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Re: In (premature) defense of the USNM



> I agree with almost everything you said in your latest, so this'll be
> unchallenging.
> Remember, we started with your statement that:
> <...Jim [Gurney] elects to render small theropods as unfeathered ( which
> suits the characters, as he's developed them ), however, when these images
> appear in the context of a science exhibit, they to a degree "undermine"
the
> perception of small theropods having a feathery integument...>
> This supposes the correct answer is known and he's misleading people about
> it.

***MS This supposes that the current, most prevalent answer based on the
evidence
presented puts the impression of small feathered theropods to the forfront
and
therefore the unfeathered versions become the exception to the rule.  This
is not to
say that there will not be further modification, re-evaluation and new and
improved
revolutionary hypotheses interjected along the way, but that from our
present
perspective, riding the "Zenlike" wave, feather's now "appear" to be the
status quo
and anything other to be outside the norm.  Dinotopian dinosaurs conform to
our
basic perception of acceptable anatomy but recent developments in the world
of
real paleontology remove them from the "scientific" flavor of the moment (
outside
of their otherwise purely fictional role).

 I think your more recent statement much better, when in response to my
> assertion to be examined:
> <Any animal observed to have feathery integument should be drawn with
> feathery integument; any animal not observed to have feathery integument
> should be drawn without feathery integument.>
> you said:
> <...There is nothing wrong with maintaining a conservative
> viewpoint, however considering the circumstances outlined in my response
> (last message), I feel justified in letting the weight of the hypothesis (
> backed by a growing number of diverse, feathered specimens ) allow me to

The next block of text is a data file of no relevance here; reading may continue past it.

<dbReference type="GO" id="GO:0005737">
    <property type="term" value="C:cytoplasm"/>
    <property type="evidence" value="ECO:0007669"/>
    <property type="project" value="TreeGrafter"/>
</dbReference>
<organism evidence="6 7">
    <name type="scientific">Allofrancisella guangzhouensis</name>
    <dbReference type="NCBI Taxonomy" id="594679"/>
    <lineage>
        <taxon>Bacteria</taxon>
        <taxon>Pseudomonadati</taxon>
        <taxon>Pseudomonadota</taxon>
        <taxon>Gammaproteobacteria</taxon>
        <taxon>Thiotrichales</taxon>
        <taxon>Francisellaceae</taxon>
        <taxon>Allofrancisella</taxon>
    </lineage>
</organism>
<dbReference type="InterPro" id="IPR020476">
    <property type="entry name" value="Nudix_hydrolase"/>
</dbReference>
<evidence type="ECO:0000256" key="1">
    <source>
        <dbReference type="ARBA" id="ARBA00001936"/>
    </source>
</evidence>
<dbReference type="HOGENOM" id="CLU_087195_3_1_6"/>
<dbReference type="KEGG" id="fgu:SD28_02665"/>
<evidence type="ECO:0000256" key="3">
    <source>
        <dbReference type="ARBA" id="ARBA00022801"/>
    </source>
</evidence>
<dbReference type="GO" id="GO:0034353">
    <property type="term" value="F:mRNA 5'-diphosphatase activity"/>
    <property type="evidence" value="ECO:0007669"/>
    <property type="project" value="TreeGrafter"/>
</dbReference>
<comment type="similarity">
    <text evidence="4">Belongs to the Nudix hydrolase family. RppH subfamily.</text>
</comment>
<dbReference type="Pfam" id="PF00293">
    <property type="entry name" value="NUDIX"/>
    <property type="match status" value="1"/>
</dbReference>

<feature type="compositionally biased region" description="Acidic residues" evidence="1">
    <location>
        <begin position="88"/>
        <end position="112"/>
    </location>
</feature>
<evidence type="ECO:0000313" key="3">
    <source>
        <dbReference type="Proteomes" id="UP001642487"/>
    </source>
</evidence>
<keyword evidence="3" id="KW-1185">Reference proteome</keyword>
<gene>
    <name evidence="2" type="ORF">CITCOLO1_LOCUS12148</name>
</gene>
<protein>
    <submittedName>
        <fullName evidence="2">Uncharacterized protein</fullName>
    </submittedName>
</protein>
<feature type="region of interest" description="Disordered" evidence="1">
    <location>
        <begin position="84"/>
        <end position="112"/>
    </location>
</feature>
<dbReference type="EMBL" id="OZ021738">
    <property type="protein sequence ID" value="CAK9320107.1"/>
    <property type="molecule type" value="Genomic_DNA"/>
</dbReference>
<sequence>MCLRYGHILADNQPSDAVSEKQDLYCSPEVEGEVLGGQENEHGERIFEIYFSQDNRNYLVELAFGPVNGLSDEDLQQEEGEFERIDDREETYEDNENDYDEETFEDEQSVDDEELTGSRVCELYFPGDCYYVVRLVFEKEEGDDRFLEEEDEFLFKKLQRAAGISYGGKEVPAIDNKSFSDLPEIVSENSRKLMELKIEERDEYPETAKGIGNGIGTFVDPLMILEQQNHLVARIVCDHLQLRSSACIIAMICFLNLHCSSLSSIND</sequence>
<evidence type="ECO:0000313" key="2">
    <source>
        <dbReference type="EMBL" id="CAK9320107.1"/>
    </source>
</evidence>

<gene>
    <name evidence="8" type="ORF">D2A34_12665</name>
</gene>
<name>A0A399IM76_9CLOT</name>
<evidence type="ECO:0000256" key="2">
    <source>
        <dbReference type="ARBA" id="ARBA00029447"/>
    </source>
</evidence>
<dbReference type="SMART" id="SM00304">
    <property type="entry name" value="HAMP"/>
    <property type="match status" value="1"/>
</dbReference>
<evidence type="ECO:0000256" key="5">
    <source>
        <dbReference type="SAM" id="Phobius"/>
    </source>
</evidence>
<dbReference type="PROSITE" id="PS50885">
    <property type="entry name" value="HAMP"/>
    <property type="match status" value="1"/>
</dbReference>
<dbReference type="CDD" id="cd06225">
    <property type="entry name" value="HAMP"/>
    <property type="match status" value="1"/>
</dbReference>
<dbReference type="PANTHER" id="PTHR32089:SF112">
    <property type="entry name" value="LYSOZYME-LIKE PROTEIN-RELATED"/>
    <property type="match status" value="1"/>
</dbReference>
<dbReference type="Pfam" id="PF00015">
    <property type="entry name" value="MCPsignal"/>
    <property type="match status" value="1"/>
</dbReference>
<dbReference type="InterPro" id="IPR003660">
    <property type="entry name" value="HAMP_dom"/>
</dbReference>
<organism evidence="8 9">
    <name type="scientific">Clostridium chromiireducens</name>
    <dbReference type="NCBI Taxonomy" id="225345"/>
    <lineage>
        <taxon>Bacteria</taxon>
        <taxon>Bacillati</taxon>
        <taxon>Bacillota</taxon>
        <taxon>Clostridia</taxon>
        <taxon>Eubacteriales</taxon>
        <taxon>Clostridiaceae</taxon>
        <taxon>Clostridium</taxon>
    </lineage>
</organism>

> move towards "the feathered majority".  The curse of this science, is the
> proclivity to which "fact" intersects with "grounded speculation".>
> There's a lot of leeway between the statements:
> The fossil record is too poor to justify speculation.
> and
> Whatever hypothesis appears in the most recent published article is
> unassailably correct.

***MS  Nothing is "unnassailable". . . we are just grounded in our
convictions based on the latest body of research.

> A statement far distant from your own position along this scale may still
be
> reasonable.  And, as an artist, you have to be more comfortable with the
> idea that speculation is useful.  As you said:
> <So if I'm then going to "paint" this animal back to life, I
> elect to step out beyond the containment of the facts, in order to feed
the
> imagination of the observer with a visual cocktail of what I "suppose"
might
> have happened somewhere along the course of it's lifetime.  I can then
hide
> behind the impenetrable shield of "artistic license" to "validate" my
> version of the scenario and as long as it's backed by a reasonable amount
of
> research and due diligence, that is as far as I can take it.>
> That's why I think you contradicted yourself when you said:
> < I prefer the option of creativity nested within
> conservative interpretation, at least until the "next best thing" comes
> along.>
> In place of the word 'conservative', may I suggest something like
> 'informed'?

***MS  "Informed" would be correct as applies to the manner in which I rely
upon the elements of scientific facts at my disposal as I begin a
reconstruction
of a dinosaur.  "Conservative" refers to the personal manner in which I
choose
to apply artistic considerations to the balance of the image.  I prefer to
take
what I consider to be "little steps" beyond the outlined facts in crafting
my art,
whereas other paleoartists like to use the "vehicle"of artistic license to
journey
"farther afield".

> The main and generally useful point is the separation between inference
and
> observation.  Inference can be scientific, obviously, but there is a
> qualitative difference between interpretation and description
(observation).
> If this seems like a truism, consider:
> when HP Pickering concludes that certain animals were pack hunters
dominated
> by females, can his conclusion be criticized as unscientific by someone
who
> believes certain animals had feathery integument because of their
placement
> in certain clades?
> Can the criticism be that his evidence is inadequate?
> Isn't the line between adequate and inadequate evidence somewhat
arbitrary?
> As humans we're all speculators, you're right, and I
> think we should be realistic about the quality of our speculations.

***MS   Both ideas are at present "unprovable" and therefore I wouldn't
class
either as "scientific".  Both are reasonable assertions based upon organized
thinking, but both require further evidence to support their contention as
fact.
We are swayed by the direction in which evidence and ideas seem to be taking
us, and if it appears sound, there is a momentum of popular opinion that
moves
us further in that particular direction ( majority rules!).  If unchecked we
continue,
if challenged by new ideas and information, we re-assess and alter our
course
accordingly.  Ironically, the beauty about paleontology is that "we don't
know it all",
and it's the quest of wanting to know, that drives the research and the
artwork
onwards.

Cheers,

Mike Skrepnick